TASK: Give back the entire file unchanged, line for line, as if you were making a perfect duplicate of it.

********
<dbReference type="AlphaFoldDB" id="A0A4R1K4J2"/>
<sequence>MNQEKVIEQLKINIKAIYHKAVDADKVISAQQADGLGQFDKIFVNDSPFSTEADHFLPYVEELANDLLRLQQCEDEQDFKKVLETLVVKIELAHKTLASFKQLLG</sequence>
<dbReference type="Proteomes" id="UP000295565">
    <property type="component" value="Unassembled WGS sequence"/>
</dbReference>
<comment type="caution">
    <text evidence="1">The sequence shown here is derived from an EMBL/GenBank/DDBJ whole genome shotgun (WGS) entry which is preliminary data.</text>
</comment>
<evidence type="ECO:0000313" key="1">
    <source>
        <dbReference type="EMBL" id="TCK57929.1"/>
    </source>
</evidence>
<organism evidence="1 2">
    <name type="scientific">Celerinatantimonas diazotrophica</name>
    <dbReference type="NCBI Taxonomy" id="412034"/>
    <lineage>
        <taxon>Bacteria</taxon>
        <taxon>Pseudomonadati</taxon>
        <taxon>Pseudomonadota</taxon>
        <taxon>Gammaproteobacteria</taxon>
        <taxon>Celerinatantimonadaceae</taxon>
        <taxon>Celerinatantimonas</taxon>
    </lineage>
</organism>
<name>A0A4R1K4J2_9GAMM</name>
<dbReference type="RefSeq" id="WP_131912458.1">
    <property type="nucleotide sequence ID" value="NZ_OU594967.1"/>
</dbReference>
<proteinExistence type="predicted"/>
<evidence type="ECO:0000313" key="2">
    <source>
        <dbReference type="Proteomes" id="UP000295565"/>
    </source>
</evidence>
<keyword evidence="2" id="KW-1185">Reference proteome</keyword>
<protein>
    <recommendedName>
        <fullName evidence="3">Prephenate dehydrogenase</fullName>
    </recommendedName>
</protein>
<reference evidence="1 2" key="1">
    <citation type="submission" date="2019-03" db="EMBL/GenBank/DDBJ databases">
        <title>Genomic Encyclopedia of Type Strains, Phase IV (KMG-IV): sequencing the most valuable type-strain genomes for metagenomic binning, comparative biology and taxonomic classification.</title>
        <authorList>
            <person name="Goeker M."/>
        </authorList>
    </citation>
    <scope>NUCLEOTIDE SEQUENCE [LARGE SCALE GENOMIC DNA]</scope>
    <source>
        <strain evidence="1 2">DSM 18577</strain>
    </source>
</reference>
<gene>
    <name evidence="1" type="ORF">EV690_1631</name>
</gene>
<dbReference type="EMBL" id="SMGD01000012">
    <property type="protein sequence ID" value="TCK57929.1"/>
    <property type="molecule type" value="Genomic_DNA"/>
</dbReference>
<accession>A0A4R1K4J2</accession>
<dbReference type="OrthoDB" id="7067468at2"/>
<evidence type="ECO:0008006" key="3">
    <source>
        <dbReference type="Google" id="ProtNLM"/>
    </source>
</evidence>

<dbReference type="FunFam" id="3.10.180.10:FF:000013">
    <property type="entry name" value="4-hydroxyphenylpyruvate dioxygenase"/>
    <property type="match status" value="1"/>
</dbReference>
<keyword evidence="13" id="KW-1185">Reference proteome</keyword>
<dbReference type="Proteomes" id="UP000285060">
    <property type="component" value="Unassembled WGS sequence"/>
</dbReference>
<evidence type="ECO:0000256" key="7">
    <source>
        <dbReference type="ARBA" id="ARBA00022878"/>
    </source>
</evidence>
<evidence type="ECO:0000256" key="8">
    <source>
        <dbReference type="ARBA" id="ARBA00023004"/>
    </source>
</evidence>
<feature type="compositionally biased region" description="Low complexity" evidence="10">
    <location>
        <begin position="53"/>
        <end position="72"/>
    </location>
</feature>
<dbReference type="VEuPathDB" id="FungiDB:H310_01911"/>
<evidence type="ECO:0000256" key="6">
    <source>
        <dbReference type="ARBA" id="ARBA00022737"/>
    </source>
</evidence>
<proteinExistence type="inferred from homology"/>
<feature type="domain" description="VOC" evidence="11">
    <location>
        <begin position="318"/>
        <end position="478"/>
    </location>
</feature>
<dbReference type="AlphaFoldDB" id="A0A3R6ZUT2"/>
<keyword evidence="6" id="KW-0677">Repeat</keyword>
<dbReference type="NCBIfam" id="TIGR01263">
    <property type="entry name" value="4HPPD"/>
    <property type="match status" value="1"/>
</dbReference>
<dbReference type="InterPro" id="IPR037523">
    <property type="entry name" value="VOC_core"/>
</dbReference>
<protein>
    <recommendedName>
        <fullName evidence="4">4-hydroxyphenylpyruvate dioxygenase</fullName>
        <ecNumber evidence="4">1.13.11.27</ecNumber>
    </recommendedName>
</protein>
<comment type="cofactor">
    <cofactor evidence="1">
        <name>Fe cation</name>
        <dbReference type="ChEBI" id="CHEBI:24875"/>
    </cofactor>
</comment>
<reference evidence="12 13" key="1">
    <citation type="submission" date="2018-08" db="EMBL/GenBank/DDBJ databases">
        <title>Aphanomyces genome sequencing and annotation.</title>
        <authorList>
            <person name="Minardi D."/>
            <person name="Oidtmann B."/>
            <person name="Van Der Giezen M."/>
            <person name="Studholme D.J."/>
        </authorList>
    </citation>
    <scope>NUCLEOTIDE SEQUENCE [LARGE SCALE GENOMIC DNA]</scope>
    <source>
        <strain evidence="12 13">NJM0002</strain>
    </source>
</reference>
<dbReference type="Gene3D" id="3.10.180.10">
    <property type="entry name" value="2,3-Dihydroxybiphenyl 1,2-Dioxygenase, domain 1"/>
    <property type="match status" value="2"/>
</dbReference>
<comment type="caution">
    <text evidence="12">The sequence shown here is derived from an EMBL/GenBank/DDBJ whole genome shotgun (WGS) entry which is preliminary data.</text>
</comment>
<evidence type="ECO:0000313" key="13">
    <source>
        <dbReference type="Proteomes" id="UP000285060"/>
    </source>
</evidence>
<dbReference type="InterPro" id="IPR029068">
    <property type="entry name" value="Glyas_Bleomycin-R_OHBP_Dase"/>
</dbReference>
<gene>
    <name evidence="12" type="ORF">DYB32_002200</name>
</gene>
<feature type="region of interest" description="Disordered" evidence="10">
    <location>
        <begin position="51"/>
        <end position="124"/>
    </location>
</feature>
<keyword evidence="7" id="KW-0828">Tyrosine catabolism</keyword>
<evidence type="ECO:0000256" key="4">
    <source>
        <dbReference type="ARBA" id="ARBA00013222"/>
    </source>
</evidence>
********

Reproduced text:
<dbReference type="AlphaFoldDB" id="A0A4R1K4J2"/>
<sequence>MNQEKVIEQLKINIKAIYHKAVDADKVISAQQADGLGQFDKIFVNDSPFSTEADHFLPYVEELANDLLRLQQCEDEQDFKKVLETLVVKIELAHKTLASFKQLLG</sequence>
<dbReference type="Proteomes" id="UP000295565">
    <property type="component" value="Unassembled WGS sequence"/>
</dbReference>
<comment type="caution">
    <text evidence="1">The sequence shown here is derived from an EMBL/GenBank/DDBJ whole genome shotgun (WGS) entry which is preliminary data.</text>
</comment>
<evidence type="ECO:0000313" key="1">
    <source>
        <dbReference type="EMBL" id="TCK57929.1"/>
    </source>
</evidence>
<organism evidence="1 2">
    <name type="scientific">Celerinatantimonas diazotrophica</name>
    <dbReference type="NCBI Taxonomy" id="412034"/>
    <lineage>
        <taxon>Bacteria</taxon>
        <taxon>Pseudomonadati</taxon>
        <taxon>Pseudomonadota</taxon>
        <taxon>Gammaproteobacteria</taxon>
        <taxon>Celerinatantimonadaceae</taxon>
        <taxon>Celerinatantimonas</taxon>
    </lineage>
</organism>
<name>A0A4R1K4J2_9GAMM</name>
<dbReference type="RefSeq" id="WP_131912458.1">
    <property type="nucleotide sequence ID" value="NZ_OU594967.1"/>
</dbReference>
<proteinExistence type="predicted"/>
<evidence type="ECO:0000313" key="2">
    <source>
        <dbReference type="Proteomes" id="UP000295565"/>
    </source>
</evidence>
<keyword evidence="2" id="KW-1185">Reference proteome</keyword>
<protein>
    <recommendedName>
        <fullName evidence="3">Prephenate dehydrogenase</fullName>
    </recommendedName>
</protein>
<reference evidence="1 2" key="1">
    <citation type="submission" date="2019-03" db="EMBL/GenBank/DDBJ databases">
        <title>Genomic Encyclopedia of Type Strains, Phase IV (KMG-IV): sequencing the most valuable type-strain genomes for metagenomic binning, comparative biology and taxonomic classification.</title>
        <authorList>
            <person name="Goeker M."/>
        </authorList>
    </citation>
    <scope>NUCLEOTIDE SEQUENCE [LARGE SCALE GENOMIC DNA]</scope>
    <source>
        <strain evidence="1 2">DSM 18577</strain>
    </source>
</reference>
<gene>
    <name evidence="1" type="ORF">EV690_1631</name>
</gene>
<dbReference type="EMBL" id="SMGD01000012">
    <property type="protein sequence ID" value="TCK57929.1"/>
    <property type="molecule type" value="Genomic_DNA"/>
</dbReference>
<accession>A0A4R1K4J2</accession>
<dbReference type="OrthoDB" id="7067468at2"/>
<evidence type="ECO:0008006" key="3">
    <source>
        <dbReference type="Google" id="ProtNLM"/>
    </source>
</evidence>

<dbReference type="FunFam" id="3.10.180.10:FF:000013">
    <property type="entry name" value="4-hydroxyphenylpyruvate dioxygenase"/>
    <property type="match status" value="1"/>
</dbReference>
<keyword evidence="13" id="KW-1185">Reference proteome</keyword>
<dbReference type="Proteomes" id="UP000285060">
    <property type="component" value="Unassembled WGS sequence"/>
</dbReference>
<evidence type="ECO:0000256" key="7">
    <source>
        <dbReference type="ARBA" id="ARBA00022878"/>
    </source>
</evidence>
<evidence type="ECO:0000256" key="8">
    <source>
        <dbReference type="ARBA" id="ARBA00023004"/>
    </source>
</evidence>
<feature type="compositionally biased region" description="Low complexity" evidence="10">
    <location>
        <begin position="53"/>
        <end position="72"/>
    </location>
</feature>
<dbReference type="VEuPathDB" id="FungiDB:H310_01911"/>
<evidence type="ECO:0000256" key="6">
    <source>
        <dbReference type="ARBA" id="ARBA00022737"/>
    </source>
</evidence>
<proteinExistence type="inferred from homology"/>
<feature type="domain" description="VOC" evidence="11">
    <location>
        <begin position="318"/>
        <end position="478"/>
    </location>
</feature>
<dbReference type="AlphaFoldDB" id="A0A3R6ZUT2"/>
<keyword evidence="6" id="KW-0677">Repeat</keyword>
<dbReference type="NCBIfam" id="TIGR01263">
    <property type="entry name" value="4HPPD"/>
    <property type="match status" value="1"/>
</dbReference>
<dbReference type="InterPro" id="IPR037523">
    <property type="entry name" value="VOC_core"/>
</dbReference>
<protein>
    <recommendedName>
        <fullName evidence="4">4-hydroxyphenylpyruvate dioxygenase</fullName>
        <ecNumber evidence="4">1.13.11.27</ecNumber>
    </recommendedName>
</protein>
<comment type="cofactor">
    <cofactor evidence="1">
        <name>Fe cation</name>
        <dbReference type="ChEBI" id="CHEBI:24875"/>
    </cofactor>
</comment>
<reference evidence="12 13" key="1">
    <citation type="submission" date="2018-08" db="EMBL/GenBank/DDBJ databases">
        <title>Aphanomyces genome sequencing and annotation.</title>
        <authorList>
            <person name="Minardi D."/>
            <person name="Oidtmann B."/>
            <person name="Van Der Giezen M."/>
            <person name="Studholme D.J."/>
        </authorList>
    </citation>
    <scope>NUCLEOTIDE SEQUENCE [LARGE SCALE GENOMIC DNA]</scope>
    <source>
        <strain evidence="12 13">NJM0002</strain>
    </source>
</reference>
<dbReference type="Gene3D" id="3.10.180.10">
    <property type="entry name" value="2,3-Dihydroxybiphenyl 1,2-Dioxygenase, domain 1"/>
    <property type="match status" value="2"/>
</dbReference>
<comment type="caution">
    <text evidence="12">The sequence shown here is derived from an EMBL/GenBank/DDBJ whole genome shotgun (WGS) entry which is preliminary data.</text>
</comment>
<evidence type="ECO:0000313" key="13">
    <source>
        <dbReference type="Proteomes" id="UP000285060"/>
    </source>
</evidence>
<dbReference type="InterPro" id="IPR029068">
    <property type="entry name" value="Glyas_Bleomycin-R_OHBP_Dase"/>
</dbReference>
<gene>
    <name evidence="12" type="ORF">DYB32_002200</name>
</gene>
<feature type="region of interest" description="Disordered" evidence="10">
    <location>
        <begin position="51"/>
        <end position="124"/>
    </location>
</feature>
<keyword evidence="7" id="KW-0828">Tyrosine catabolism</keyword>
<evidence type="ECO:0000256" key="4">
    <source>
        <dbReference type="ARBA" id="ARBA00013222"/>
    </source>
</evidence>